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Auction Name: 2021 April 22 - 25 Central States US Coins Signature Auction

Lot Number: 5008

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1792 H10C Half Disme, Judd-7, Pollock-7, R.4, XF45 PCGS. There is no question that the half dismes of 1792 are some of the most storied, iconic, and important coins in all of U.S. numismatics. Traditionally, they have been classified as patterns, but the research of Pete Smith, Joel Orosz, and Len Augsburger strongly suggests that 1792 half dismes were actually made and distributed for use in the channels of commerce, handed out by none other than Thomas Jefferson.

The long-standing argument for the half dismes being pattern coins rested on a few key points. At the time they were struck, the Mint building had not yet been completed (the half dismes were struck in the basement of Philadelphia saw maker John Harper), and Mint officials had not yet posted their legally mandated bonds. However, the authors of 1792: Birth of a Nation's Coinage (2015) argue that the Mint is not a building, it is an institution, and that Chief Coiner Henry Voigt and other workmen were engaged in coinage operations as of July 9, 1792. They write:

"The records are clear that Thomas Jefferson delivered $75 at the mint to be coined on July 11, 1792. Then on Friday, July 13, he picked up 1500 half dismes that had been coined. According to the Act of April 2, 1792, this was coinage and it was legal tender."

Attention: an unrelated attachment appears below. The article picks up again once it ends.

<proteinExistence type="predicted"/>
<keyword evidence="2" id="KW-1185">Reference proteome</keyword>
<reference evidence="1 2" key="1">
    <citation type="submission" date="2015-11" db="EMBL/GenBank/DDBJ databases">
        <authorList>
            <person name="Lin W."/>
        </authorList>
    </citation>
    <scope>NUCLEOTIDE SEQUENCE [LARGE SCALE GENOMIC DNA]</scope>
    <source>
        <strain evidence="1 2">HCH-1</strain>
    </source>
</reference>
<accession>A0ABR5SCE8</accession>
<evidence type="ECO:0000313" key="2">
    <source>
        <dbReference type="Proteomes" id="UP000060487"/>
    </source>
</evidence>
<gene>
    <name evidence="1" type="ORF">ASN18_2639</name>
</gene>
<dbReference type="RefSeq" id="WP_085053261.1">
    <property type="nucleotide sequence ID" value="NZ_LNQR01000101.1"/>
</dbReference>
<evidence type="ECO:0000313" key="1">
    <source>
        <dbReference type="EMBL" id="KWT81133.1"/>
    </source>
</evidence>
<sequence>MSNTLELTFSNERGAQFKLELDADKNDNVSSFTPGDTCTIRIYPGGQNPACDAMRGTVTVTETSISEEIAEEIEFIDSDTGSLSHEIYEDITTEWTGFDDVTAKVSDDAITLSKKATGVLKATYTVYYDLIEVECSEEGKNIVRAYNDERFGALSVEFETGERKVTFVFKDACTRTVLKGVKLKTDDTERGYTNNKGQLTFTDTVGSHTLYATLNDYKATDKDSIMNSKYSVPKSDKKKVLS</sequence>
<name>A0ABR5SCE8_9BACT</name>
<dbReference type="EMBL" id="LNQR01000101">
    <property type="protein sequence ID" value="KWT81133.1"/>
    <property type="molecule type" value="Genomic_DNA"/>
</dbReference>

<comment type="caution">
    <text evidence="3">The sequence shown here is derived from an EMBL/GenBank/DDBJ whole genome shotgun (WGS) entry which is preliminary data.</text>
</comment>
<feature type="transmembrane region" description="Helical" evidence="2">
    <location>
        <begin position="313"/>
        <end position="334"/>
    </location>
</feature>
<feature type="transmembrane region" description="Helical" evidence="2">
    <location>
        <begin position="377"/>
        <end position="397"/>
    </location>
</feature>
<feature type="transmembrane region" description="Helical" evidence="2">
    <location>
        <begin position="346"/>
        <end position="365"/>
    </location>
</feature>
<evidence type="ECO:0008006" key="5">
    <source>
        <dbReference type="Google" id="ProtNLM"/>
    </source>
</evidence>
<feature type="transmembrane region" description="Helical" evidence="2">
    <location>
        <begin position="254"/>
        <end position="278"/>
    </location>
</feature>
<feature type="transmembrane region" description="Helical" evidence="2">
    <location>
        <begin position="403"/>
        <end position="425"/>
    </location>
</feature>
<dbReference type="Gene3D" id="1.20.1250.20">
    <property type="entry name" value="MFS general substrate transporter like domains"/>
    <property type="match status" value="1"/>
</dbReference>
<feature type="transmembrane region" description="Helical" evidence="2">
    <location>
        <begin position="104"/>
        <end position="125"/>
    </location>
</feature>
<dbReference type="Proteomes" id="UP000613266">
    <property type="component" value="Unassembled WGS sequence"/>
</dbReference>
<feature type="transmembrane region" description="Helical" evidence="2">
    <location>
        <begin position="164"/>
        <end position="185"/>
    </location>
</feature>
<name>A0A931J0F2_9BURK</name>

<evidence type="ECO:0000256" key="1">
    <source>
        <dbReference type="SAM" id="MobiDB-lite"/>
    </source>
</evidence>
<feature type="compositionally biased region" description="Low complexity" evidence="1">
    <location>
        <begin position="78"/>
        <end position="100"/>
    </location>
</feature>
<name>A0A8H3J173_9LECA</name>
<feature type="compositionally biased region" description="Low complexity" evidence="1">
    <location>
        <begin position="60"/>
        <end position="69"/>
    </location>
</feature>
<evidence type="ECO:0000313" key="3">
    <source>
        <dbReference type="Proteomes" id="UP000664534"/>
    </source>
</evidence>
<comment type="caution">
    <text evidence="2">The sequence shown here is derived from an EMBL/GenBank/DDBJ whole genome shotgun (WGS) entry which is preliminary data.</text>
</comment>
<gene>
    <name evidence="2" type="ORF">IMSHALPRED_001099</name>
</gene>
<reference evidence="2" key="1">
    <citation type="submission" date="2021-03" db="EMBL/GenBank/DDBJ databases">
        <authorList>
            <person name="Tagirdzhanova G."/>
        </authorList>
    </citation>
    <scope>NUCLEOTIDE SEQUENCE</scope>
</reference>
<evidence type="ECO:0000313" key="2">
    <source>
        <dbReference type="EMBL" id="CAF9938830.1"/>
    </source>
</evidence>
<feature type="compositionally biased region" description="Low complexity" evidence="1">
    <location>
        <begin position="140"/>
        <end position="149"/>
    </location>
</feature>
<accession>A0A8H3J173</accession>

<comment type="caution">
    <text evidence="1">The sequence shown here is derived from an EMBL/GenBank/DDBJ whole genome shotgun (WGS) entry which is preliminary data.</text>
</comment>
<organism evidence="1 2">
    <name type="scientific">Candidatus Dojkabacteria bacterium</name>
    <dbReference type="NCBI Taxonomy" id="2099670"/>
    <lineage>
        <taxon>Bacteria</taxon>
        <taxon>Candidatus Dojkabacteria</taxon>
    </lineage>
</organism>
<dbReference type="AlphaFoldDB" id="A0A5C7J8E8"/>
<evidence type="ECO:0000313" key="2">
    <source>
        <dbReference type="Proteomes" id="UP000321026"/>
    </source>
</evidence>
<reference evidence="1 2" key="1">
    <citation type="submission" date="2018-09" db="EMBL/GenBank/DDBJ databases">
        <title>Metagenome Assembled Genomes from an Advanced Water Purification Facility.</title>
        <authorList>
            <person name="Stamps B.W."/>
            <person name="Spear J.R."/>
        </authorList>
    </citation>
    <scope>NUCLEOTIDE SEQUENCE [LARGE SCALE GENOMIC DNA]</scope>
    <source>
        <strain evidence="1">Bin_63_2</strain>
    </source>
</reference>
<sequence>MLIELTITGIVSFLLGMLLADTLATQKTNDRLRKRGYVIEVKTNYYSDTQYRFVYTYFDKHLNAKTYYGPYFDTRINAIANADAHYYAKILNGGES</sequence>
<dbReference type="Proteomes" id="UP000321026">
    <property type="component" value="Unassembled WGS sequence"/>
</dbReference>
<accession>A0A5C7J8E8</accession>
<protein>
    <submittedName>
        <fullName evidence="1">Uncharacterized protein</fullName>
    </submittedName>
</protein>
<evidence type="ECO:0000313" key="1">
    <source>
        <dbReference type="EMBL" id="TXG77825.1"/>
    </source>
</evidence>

Smith, Orosz, and Augsburger have confirmed two striking periods (July and October). The contexts for each production period may differ, so it is possible those struck in October were produced for presentation, while those minted earlier were produced for circulation. They conclude:

"Perhaps [1792 half dismes] should be designated as something else. These were prototypes of American coinage, intended to demonstrate the ability to produce circulating coinage but in quantities insufficient to have an impact on commerce."

An estimated 250 1792 half dismes have appeared in the marketplace. This Choice XF representative, produced during the first striking period based on the lack of cracks or other die defects, is in the upper tier of confirmed circulated survivors. There are only a couple of obverse planchet flakes (as struck), which are often seen. That side is deeply toned in blue-gray patina, while the reverse features even apricot-tan color. Generally well struck with just a bit of softness noted on the design high points, including the reverse lettering. Adjustment marks occur across the central reverse and the lower-left reverse rim.
Ex: Karl Scheible Collection / Pittsburgh Signature (Heritage, 8/2004), lot 5615.
From The Gibney Family Collection. (Registry values: P9)

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